• Nick Prouten

Neon Genisis Evangelion Rebuild Series Review- You Can (Not) Make Sense


 

RATING: 7.5 /10 Ayanami Clones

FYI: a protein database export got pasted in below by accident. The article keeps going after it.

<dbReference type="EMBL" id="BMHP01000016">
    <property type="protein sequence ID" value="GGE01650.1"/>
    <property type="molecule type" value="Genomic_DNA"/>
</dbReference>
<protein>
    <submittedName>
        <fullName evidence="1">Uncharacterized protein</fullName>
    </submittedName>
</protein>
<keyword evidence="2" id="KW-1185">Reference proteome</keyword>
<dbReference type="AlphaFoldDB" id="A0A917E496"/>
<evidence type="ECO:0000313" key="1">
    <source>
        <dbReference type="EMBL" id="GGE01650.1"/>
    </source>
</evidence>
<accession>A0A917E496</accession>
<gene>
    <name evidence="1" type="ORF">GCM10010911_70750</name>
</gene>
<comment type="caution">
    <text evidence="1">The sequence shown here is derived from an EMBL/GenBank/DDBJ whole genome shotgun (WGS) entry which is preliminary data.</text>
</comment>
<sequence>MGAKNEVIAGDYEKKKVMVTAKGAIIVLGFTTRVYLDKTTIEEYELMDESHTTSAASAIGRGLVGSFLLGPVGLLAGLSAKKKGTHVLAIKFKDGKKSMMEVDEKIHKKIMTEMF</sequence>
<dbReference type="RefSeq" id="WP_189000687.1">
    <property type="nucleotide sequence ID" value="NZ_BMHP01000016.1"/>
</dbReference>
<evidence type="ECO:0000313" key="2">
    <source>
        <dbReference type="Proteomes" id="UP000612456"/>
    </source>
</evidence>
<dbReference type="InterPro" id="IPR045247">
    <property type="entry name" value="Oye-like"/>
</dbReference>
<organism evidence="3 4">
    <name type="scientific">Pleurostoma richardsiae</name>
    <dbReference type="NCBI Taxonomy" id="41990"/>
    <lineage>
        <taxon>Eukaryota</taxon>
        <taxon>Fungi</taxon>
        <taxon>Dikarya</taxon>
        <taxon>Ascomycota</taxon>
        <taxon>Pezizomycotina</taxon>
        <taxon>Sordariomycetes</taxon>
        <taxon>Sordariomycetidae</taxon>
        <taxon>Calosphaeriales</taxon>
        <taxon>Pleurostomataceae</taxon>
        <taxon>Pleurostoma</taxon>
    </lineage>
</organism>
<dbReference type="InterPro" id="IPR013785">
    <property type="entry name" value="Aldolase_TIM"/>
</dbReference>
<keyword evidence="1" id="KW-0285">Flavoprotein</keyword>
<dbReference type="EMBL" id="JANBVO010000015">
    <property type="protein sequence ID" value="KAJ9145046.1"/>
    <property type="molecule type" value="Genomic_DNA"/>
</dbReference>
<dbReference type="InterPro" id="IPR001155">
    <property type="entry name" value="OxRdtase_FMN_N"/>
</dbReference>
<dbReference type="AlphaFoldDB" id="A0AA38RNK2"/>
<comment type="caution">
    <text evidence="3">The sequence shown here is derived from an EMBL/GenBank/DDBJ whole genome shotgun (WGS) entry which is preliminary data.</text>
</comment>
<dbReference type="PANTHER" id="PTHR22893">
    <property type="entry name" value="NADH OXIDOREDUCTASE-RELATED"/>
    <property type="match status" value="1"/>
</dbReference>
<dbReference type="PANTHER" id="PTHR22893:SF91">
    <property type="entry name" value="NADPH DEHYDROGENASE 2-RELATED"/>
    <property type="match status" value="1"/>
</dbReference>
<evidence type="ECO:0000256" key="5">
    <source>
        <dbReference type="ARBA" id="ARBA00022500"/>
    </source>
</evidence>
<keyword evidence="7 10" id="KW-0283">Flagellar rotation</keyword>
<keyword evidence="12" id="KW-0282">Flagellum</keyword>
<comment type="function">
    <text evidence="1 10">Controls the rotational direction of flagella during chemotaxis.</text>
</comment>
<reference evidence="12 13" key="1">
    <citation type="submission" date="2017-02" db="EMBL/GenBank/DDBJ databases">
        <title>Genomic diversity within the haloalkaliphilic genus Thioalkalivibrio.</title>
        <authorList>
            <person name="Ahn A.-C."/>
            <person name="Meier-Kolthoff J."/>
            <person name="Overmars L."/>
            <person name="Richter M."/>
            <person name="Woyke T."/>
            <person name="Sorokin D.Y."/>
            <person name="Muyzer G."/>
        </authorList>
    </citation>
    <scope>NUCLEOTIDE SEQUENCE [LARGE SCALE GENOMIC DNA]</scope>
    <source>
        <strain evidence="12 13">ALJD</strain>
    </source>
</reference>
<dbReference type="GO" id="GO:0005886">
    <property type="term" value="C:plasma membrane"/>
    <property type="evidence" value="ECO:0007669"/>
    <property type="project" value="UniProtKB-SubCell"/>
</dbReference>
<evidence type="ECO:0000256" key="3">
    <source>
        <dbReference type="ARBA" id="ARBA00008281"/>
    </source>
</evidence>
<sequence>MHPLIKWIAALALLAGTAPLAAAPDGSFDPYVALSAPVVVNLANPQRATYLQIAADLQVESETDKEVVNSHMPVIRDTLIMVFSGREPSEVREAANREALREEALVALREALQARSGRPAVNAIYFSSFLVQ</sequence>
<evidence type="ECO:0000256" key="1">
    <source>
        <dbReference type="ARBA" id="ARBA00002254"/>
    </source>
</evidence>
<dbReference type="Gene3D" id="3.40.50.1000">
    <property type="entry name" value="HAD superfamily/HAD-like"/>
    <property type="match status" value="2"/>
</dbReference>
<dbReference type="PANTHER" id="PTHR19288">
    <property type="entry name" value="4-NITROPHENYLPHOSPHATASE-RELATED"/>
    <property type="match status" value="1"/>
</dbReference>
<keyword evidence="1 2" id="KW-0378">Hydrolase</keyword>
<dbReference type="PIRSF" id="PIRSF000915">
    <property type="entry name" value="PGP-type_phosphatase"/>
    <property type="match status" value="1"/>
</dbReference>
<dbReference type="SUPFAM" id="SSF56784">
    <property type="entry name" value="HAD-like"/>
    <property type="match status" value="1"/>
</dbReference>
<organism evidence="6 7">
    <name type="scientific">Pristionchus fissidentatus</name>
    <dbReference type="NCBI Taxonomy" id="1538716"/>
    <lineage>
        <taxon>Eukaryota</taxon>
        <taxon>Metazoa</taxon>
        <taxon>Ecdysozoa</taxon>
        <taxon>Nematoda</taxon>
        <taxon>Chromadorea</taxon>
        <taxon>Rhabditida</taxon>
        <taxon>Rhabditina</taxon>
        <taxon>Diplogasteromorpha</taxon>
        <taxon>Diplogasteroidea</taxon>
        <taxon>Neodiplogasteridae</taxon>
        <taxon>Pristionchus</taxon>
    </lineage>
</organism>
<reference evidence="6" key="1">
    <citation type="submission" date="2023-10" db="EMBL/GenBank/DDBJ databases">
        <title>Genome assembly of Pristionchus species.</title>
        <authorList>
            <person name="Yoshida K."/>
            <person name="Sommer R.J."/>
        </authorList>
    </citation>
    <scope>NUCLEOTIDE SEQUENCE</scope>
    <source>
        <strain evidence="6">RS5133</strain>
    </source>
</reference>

Oh Evangelion, may you never change...again. Seriously, what is this the fourth time now? At last, with the newest release of Evangelion: 3.0+1.0 Thrice Upon A Time on Amazon, we now finally conclude with the re-imagining of the iconic anime series. The Evangelion franchise can leave you feeling like you're missing some big pieces for those who have never watched the franchise before coming into this. If you're a long-time fan of Evangelion, it will also leave you feeling like their things you are missing. Why can an Evangelion suddenly regenerate limbs in some instances but not others? Why is Shinji so frail? Who are the gods in question that are always being brought up that Gendo is determined to kill? Why is there suddenly an army of headless naked women flooding the screen? I am barely scratching the surface here, trust me. And that's the thing, trying to wade through Evangelion's plotline means navigating through plot holes the size of the third impact. It's hot garbage, even for anime, and normally this kind of hot mess is the kind I'm better not engaging in. However, Neon Genisis Evangelion is the exception. This is because (in my opinion) Evangelion is not really an anime in a true sense; it is a high art sci-fi opera, masquerading as an anime. It's not about the logical plotline. It's about expression, emotion and is a deep exploration into depression and feelings of helplessness. For those of you coming in blind, the show's creator and director, Hideko Anno, has a history of clinical depression. So much of what we see on screen is a direct reflection of his experience of this struggle. This depression is even cited as being at its darkest point during the production of the show's previous conclusion, "The End of Evangelion." When I finally clued into this, I understood the Show's protagonist Shinji Ikari so much more (not to mention Gendo's reveal of his motives is basically a shallow metaphor for suicide). Shinji's behaviors of helplessness and complete paralysis in the face of crisis and even lack thereof all make sense in the context of being him being a real person in an unreal environment. Everything around him behaves like a shonen series, the events of which he is experiencing as a real 14-year-old boy would. The audio and visuals also support this narrative, with overwhelming orchestral overtures, pounding drums, and melancholic piano interludes pitted against intense violence, graphic and often macabre imagery, followed by huge bouts of emptiness, help guide us as the viewer into the emotional state that wants us to feel. So why even make the rebuild series at all? The show's history is almost as troubled as its creator, which due to budget cuts, forced the show to originally conclude in an incredibly convoluted fashion taking place entirely within the minds of the show's two main characters. Later on, after the show gained monumental popularity, the conclusion movie "End of Evangelion" was produced, which painted a much more bleak and helpless ending, although mildly more linear. However, despite its many flaws, the rebuild series ends in a way that the others could not accomplish. While "Evangelion: 1.0 You Are (Not) Alone" and "Evangelion: 2.0 You Can (Not) Advance" essentially serve as faithful retellings that deviate very little from its original material, while "Evangelion: 3.0 You Can (Not) Redo" and the concluding "Evangelion: 3.0+1.0 Thrice Upon A Time" provide us with a whole new final chapter that manages to bring us closure. Sharing elements from the original ending and previous film 3.0+1.0 gives us something wholly new. Hope. Yes. Watching the final act, I was astonished to see that, at last, Shinji is able to acquire the closure needed to grow and overcome his helplessness. First-time watchers won't understand the gravity of this. Still, when matched against the show's previous conclusions, it paints a much more holistic finale, and healthier mindset, one that acknowledges resilience and that we can grow in the face of insurmountable despair. So is the rebuild series good? That's largely up for debate. Again, the coherency of this series is a dumpster fire that will likely leave most people scratching their heads. But, I ultimately found this series and its new conclusion very satisfying for a long-time fan like myself.

 

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